Capt James W. Ayers, USMC
October 31 1934 – May 26 1967

Capt James Ayers, on his third tour to Vietnam, was killed in action on Friday May 26, 1967during Operation Union II.  He was serving as the Communications Platoon Commander, Headquarters and Service Company, Third Battalion, Fifth Marine Regiment, First Marine Division in Quang Tin, Republic of Vietnam.  His name appears on Panel 20E, Row 110 of the Vietnam Veterans Memorial in Washington D.C.  Capt Ayers is buried about 300 yards from his parents’ house where he was born on Sugar Hill Road, Moncks Corner, SC.

Capt James Westley Ayers was born 31 October 1934 in Moncks Corner, South Carolina.  He was the eighth of nine children, only two of which were girls.  He played first team varsity football and was a class officer during his senior year at Berkeley High School, class of 1952.  Capt Ayers, while in High School, coaxed several boys to join the Glee Club, adding they needed male voices and “to broaden their cultural experience.”  The high school class was small and most of the students had grown up together.  Many knew Capt Ayers and considered him a good person.

In the fall of 1952 Capt Ayers became a cadet at The Citadel.  On campus he was known to go for daily runs no matter the weather and he also did well academically.  While a junior he able to make high enough grades to earn “Gold Stars” for his blouse.  His leadership traits began to show as he started mentoring and tutoring freshman, as they struggled with academics and “Plebe” duties.  Growing debt caused Capt Ayers to change his major from Pre-Med to Political Science.  He graduated college in 1957.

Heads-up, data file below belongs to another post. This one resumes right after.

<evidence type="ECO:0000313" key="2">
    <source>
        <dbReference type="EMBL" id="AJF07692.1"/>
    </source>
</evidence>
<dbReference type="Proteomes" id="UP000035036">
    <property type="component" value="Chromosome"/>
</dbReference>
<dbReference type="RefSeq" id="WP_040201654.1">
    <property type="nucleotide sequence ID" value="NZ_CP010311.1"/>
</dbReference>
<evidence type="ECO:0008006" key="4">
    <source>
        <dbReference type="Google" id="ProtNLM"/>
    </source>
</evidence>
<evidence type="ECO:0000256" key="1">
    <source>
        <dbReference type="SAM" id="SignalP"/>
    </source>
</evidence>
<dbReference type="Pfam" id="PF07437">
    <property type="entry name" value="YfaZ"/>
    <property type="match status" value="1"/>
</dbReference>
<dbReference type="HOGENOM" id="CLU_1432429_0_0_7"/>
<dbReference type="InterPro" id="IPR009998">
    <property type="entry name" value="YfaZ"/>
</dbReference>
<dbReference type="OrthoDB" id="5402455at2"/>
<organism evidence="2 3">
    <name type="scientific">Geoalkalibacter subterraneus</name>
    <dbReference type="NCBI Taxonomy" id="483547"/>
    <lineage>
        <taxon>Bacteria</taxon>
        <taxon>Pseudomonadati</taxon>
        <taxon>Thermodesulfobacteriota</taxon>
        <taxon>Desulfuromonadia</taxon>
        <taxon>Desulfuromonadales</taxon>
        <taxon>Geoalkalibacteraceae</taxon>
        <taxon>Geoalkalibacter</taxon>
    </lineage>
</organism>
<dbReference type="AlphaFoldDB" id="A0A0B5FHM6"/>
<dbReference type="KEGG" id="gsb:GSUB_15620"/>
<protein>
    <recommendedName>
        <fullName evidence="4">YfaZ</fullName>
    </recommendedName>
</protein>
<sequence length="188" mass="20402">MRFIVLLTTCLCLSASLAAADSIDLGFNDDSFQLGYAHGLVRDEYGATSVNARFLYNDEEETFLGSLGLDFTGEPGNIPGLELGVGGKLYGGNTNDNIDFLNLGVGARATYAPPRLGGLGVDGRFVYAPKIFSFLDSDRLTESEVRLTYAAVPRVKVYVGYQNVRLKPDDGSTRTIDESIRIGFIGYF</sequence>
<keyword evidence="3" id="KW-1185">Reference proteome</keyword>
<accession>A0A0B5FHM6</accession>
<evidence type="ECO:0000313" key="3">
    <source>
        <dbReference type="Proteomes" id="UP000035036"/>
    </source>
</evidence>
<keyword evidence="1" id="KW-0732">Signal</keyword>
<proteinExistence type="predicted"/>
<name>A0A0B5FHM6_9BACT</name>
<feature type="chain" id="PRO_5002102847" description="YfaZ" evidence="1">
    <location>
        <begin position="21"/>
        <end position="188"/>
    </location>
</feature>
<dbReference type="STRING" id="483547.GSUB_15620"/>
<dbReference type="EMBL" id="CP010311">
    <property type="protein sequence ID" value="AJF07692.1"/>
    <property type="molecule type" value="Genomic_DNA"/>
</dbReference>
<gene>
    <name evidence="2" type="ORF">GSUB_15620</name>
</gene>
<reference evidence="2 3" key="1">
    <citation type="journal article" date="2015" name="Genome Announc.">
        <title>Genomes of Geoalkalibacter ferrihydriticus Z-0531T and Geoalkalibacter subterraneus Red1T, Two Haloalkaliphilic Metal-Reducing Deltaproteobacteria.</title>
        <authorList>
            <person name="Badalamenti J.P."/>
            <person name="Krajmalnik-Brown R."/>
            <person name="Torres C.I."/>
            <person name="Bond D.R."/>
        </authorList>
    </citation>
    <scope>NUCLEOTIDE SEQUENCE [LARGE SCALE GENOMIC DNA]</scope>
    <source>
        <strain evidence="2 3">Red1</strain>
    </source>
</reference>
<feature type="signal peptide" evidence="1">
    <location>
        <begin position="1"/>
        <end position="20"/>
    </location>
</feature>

On April 5, 1957, after graduation, Capt Ayers joined the United States Marine Corps and on January 13, 1958, he was commissioned as a Second Lieutenant.  After being his commissioned, Capt Ayers received training as a communication officer (MOS 2502).   On July 1, 1962, he was promoted to Captain and in 1966 he was selected for Major.

Capt Ayers served as Officer in Charge of the 2d Radio Company Detachment at the Naval Station, Guantanamo Bay, Cuba.  He also served as the first Commanding Officer of Company K, Marine Support Battalion onboard NCTC (NTTC/CID Unit) Corry  in Pensacola, Florida and as the Commanding Officer of Company H, Marine Support Battalion, Homestead, Florida.

Capt James Ayers would have been 81 years old today.  He is the highest ranking Naval SIGINT officer to be killed in action.